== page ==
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Tech focus: the platform set to reboot Lexus

Published: 01 June 2016

► New Lexus platform examined
'GA-L' architecture for future product
► Destined for Lexus LC 500, due 2017

The Lexus blueprint is in the shredder, as Akio Toyoda, Toyota boss and grandson of the company’s founder, strives to make his premium brand famous for more than just precision build, reliability, whining hybrids and engineers who make cars handle in spite of – not because of – the chassis raw materials. And this is the first strike in that mission: the all-new GA-L architecture, underpinning this 467hp LC 500 coupe and all future Lexus crossovers and saloons from IS upwards.  

If  the PR-hype is to be believed Toyoda’s epiphany dates back to the 2011 Pebble Beach Concours d’Elegance, where he unveiled the fourth-generation GS saloon with its Samurai chain-mail grille, just as Lexus’s 11-year hegemony as the pre-eminent US luxury car brand was coming to an end.

Toyoda appointed himself ‘chief branding officer and master driver for Lexus’ (arguably he needs a rebrand on that job title), but his passion for racing and dynamics has underpinned GA-L: global architecture – luxury vehicles. 

Lexus rolls out the big guns: new 467bhp LC 500 coupe revealed in Detroit

The 5.0-litre V8 is pushed back to a front/mid-engined position, weight distribution is 52:48 front:rear, and the body structure is, Lexus claims, more torsionally rigid than the all-carbonfibre LFA supercar’s. 

Extensive use of high-strength steels in the sills, lower ‘A’ posts, upper ‘B’ posts and cross beams enhances rigidity. Steel floorpan and inner wing pressings keep weight low down for a better centre of gravity. And while the rakish, 2+2 coupe’s bonnet, wings and outer door skins are aluminium, the latter feature lightweight carbonfibre reinforced plastic inners. Optional carbonfibre roof can replace a standard glass panel. 

The coupe also bloods an innovative multi-link front suspension set-up, specially engineered and packaged so as to preserve the lines of the 2012 LF-LC concept which spawned the new coupe.

With a likely £90,000 price when UK sales start in 2017, the LC 500 will compete with Maserati’s GranTurismo and the BMW M6. It should sound riotous on its way to 62mph in less than 4.5sec, thanks to a dual-snorkel induction system, active baffles that open in Sport and a sound generator kicking in under acceleration. Expect a similar technical and aural overhaul for the hybrid: the story should be on www.carmagazine.co.uk as you read this.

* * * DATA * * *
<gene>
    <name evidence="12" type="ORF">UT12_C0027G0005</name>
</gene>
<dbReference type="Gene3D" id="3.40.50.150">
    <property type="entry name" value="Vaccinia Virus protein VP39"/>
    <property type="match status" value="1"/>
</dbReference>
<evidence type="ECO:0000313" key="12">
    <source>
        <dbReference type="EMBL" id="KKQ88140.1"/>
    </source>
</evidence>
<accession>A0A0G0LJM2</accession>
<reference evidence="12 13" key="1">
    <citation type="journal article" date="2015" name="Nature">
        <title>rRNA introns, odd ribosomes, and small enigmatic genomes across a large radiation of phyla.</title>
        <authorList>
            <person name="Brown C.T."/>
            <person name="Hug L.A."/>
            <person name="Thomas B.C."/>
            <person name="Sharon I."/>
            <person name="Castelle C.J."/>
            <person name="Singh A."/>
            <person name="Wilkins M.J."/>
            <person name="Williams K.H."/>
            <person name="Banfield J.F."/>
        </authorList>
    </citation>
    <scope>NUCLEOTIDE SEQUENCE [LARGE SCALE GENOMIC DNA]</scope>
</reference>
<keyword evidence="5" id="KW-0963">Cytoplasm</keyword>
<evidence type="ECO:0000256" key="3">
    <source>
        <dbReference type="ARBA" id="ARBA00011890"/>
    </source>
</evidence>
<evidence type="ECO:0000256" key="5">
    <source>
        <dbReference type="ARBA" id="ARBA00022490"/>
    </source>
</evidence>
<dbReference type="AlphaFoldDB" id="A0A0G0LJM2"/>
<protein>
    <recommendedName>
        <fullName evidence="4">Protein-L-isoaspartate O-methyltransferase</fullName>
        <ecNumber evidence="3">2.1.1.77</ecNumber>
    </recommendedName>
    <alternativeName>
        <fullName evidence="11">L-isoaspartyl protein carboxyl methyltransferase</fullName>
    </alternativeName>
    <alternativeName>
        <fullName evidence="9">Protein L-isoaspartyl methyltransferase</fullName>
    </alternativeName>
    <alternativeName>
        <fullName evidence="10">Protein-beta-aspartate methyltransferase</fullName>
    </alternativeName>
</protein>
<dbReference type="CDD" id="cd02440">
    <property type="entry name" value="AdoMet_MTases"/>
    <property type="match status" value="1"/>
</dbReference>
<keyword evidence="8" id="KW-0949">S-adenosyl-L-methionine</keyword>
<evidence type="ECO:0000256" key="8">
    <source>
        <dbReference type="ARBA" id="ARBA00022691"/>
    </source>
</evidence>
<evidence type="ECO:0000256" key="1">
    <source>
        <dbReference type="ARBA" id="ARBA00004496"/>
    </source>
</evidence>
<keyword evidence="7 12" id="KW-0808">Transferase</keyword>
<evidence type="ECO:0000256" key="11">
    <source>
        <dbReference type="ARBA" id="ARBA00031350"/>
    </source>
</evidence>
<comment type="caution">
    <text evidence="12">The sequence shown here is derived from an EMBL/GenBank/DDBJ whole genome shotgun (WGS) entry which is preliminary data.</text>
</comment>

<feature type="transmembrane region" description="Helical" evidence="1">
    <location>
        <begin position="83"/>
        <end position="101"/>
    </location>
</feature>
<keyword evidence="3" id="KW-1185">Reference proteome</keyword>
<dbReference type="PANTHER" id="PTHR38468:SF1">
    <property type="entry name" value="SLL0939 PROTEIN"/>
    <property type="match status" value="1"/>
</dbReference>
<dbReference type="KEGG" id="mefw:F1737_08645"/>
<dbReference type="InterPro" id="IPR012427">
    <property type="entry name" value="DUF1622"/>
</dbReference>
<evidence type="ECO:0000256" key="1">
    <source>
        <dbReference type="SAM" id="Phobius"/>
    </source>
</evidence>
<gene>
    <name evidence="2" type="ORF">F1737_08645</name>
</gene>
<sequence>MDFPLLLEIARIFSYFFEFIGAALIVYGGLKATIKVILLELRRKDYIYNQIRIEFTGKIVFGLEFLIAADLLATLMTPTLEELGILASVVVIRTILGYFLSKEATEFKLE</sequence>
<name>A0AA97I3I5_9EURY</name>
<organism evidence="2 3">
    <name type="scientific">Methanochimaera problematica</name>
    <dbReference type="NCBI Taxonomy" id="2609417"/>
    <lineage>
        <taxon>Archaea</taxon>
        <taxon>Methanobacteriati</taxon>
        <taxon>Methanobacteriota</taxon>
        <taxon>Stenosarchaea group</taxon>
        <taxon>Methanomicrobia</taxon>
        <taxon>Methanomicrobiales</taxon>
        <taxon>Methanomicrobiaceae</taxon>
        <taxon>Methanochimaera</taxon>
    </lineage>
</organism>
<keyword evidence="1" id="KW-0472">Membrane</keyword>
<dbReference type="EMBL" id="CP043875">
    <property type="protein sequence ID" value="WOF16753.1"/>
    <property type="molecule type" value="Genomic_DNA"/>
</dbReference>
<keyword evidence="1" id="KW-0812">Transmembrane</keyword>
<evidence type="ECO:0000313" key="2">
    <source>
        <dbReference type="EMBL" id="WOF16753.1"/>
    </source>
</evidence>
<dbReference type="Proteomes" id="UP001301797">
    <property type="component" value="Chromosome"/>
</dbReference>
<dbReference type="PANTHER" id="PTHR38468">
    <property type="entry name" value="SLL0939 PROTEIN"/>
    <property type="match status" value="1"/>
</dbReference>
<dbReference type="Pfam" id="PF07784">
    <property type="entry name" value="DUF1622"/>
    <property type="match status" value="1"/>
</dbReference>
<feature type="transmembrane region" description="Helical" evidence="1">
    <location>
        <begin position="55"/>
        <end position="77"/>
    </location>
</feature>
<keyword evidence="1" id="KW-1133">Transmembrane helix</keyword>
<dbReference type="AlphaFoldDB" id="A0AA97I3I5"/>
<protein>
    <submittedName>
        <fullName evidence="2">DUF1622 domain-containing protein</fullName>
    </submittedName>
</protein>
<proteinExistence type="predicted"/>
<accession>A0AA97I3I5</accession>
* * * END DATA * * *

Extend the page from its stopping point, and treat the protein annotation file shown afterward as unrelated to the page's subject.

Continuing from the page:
If it pans out as Lexus intends, GA-L should provide the platform for 100,000 annual sales in Europe by 2020. And the master driver will have started unlocking the brand’s potential. 

The chassis has 52:48 weight distribution from front/mid-engine layout, with a strapping great 5.0-litre V8 for an engine

1) Concept lines

Bespoke multi-link ‘raft’ front suspension created to save concept’s low bonnet. Two cast aluminium upper mounts double up as anchors for engine bay braces. Double ball joints on upper/lower control arms manage steering inputs and road feedback, while isolating spring/damper feedback.

2) Just the 10 gears

World’s first 10-speed auto sticks with torque convertor: dual-clutch not deemed smooth enough at low speeds. Said to be lighter, smaller and more efficient than current eight-speeders; employs ‘fuzzy’ logic to tailor gearshifts depending on whether driver is a granny or a hooligan.

3) Sorted chassis

52:48 weight distribution from front/mid-engine layout, with 5.0-litre V8 aft of the front axle line and the battery relocated to the boot. Driver’s hip-point engineered to be as close as physically possible to the car’s centre of gravity for optimum feel and balance.

4) Let it blow

Vents ahead of each wheel are functional: front pair feed air onto the brakes and for additional transmission cooling. Rear vents manage turbulent air away from the back wheels for additional high-speed stability.

Read more from the March 2016 issue of CAR magazine

By Ian Adcock

CAR's engineering whizz, making sense of oily bits and megabytes

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